From careful study of Japanese poetry like haiku, Adelaide Crapsey crafted the cinquain. Learn about the similarities between the two poetry forms, the “superposition” of poetic elements, and create a cinquain of your own.
The inspiration for the modern cinquain form was the simple style and flow of the early English five-line stanza. Check out a poem from one of the foundational poets who influenced the modern cinquain and write some lines of poetry with us.
Adelaide Crapsey offered her unique stamp on American poetry with the cinquain. Learn more about this easy-to-practice poetry form and apply what you’ve learned with some cinquain poetry of your own. Join us!
Never mind the naysayers, this is your chance. It’s your turn to fly. Read about the humorous poem, “Darius Green and His Flying Machine” and learn a bit about those who thought flight was for the birds. Preen your feathers and write some high-flying poetry with us!
Humanity earned its wings with a 12-second airplane flight. Imagine yourself as one of our greatest engineering achievements. This week’s poetry prompt asks you to become a flying machine. Join us, animate yourself into a soaring object of flight, and create poetry.
SkyMall enabled air travelers to leaf through the pages of a retail fantasy. From curious kitchen tools to ghastly lawn ornaments, it offered everything we could ever imagine or not need. Fly our friendly skies as we remember the legendary in-flight publication and write poetry.
Leonardo Da Vinci’s interests ranged from the arts to math, science, and everything in between. This week we learn about Leonardo’s notes on flying machines, including The Great Kite. We’ll travel back in time and give him a few pointers as we write poetry.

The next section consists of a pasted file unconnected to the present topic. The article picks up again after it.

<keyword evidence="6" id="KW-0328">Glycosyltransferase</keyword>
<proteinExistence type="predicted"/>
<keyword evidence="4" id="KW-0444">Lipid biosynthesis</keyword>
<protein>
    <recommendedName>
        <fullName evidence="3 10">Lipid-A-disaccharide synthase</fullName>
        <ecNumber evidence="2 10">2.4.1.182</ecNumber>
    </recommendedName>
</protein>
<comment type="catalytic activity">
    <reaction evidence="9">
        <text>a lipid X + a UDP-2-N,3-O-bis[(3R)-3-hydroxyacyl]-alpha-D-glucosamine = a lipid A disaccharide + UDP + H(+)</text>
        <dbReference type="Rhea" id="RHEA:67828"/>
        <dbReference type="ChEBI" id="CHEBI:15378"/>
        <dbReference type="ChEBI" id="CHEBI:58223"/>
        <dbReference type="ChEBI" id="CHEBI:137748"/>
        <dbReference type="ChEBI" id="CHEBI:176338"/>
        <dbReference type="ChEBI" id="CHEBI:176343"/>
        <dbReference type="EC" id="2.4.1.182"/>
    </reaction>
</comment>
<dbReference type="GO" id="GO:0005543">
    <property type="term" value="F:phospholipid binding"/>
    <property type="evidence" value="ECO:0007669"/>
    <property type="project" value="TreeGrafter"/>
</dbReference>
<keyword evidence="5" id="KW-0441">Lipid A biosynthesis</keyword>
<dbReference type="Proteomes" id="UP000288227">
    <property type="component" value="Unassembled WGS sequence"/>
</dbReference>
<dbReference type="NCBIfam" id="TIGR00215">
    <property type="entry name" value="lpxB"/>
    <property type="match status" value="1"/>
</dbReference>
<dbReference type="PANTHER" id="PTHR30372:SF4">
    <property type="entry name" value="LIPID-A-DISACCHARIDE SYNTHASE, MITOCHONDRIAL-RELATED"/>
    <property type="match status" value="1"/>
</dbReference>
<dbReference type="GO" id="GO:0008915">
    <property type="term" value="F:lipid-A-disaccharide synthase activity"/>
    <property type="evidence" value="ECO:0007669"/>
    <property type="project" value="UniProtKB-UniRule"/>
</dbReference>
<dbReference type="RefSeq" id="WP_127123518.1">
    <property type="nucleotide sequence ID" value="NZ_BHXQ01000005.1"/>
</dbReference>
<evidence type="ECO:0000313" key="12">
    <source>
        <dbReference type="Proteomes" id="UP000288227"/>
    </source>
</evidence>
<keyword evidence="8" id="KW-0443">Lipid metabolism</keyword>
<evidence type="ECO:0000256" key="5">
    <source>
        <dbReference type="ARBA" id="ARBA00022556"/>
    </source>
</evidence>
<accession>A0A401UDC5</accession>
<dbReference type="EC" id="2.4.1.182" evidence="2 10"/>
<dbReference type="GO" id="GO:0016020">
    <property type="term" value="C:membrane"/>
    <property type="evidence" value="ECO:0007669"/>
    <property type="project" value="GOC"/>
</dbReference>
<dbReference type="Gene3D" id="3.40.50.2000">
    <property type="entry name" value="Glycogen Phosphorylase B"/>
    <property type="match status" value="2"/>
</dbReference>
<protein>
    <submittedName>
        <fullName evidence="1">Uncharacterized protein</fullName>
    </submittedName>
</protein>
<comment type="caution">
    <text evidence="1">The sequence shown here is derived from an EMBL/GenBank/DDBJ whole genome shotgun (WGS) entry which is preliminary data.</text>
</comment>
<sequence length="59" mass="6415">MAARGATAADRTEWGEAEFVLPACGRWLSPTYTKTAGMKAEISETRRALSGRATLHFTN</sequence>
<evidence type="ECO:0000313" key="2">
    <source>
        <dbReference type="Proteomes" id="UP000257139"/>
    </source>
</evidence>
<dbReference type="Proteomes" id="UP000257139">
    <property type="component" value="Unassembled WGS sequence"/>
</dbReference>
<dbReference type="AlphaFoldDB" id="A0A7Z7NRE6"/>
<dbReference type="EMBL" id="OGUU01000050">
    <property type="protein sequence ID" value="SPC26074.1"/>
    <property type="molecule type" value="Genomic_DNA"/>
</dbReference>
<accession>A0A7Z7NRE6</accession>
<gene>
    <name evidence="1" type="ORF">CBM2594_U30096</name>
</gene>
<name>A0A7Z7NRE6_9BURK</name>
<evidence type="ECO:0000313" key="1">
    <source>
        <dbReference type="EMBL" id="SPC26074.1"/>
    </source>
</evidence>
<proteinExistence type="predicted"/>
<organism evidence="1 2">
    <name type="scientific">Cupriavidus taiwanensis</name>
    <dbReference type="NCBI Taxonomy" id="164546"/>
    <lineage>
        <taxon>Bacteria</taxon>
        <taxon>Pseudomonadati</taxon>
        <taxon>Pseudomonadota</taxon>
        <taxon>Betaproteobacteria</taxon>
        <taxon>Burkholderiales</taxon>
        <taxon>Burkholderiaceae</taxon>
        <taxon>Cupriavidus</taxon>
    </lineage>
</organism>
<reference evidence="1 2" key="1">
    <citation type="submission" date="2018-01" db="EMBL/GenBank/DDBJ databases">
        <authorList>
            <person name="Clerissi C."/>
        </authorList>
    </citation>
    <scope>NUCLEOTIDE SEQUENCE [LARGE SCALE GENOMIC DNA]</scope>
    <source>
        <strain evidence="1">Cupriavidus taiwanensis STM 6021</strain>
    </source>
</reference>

Despite his brief life, John Keats wrote words packed with the wisdom and intelligence of many lifetimes. The essence of this is perhaps, found in his letters. Join us as we consider the meaning of Keats’ vale and write some soul-making poetry.
“Form It” is a poetry prompt that focuses on exploring our topic through form poetry. The prompt includes recommendations for each form’s best use! This time, we’re going to “form” a mountain.
The picturesque structure and symbolic passages of mountains and valleys in poetry goes back to antiquity. In part, the poet lives by a code of paying attention. Think of the simple beauty that others sometimes miss in nature. Let it inspire you and write some poetry with us.
Some of the very first complex human societies began here. This week’s poetry prompt asks you to imagine yourself as a natural trough in the earth— a valley. Join us, animate yourself into the hollow of a sloping river valley, and create poetry.
Take a mountain pilgrimage with us and see how a few beat poets spent time at a beloved mountain. Grab your hiking boots and a pencil, and write some poetry in the serenity of mountain air.
Pick your chair, have a seat and write some poetry with us about life around the family table. There are plenty of stories to share.
There are no deeper family ties than that between a mother and child. This week’s poetry prompt invites you to read poems from the perspective of an adult child yearning to be rocked to sleep once again; and the perspective of a mother with grown children, enchanted by memory. Let these poems inspire you to write your own poetry about the family ties of motherhood.
Our fathers are an important part of who we have become. This is not lost on poets, as many have written poems on fatherhood. Come along with us and read some poetry about fathers, then write your own heartfelt or hilarious poem.
Siblings have their own system of organization and some argue that it shapes many of their characteristics. Consider this an opportunity to have fun and write some silly sibling poetry. We won’t tattle on you.
Looking at Robert Frost’s poem “Mending Wall,” we’re creating our own poetic take on the act of mending walls. Come write with us!
“Form It” is a poetry prompt that focuses on exploring our topic through form poetry. The prompt includes recommendations for each form’s best use! This time, we’re going to “form” a simple veil.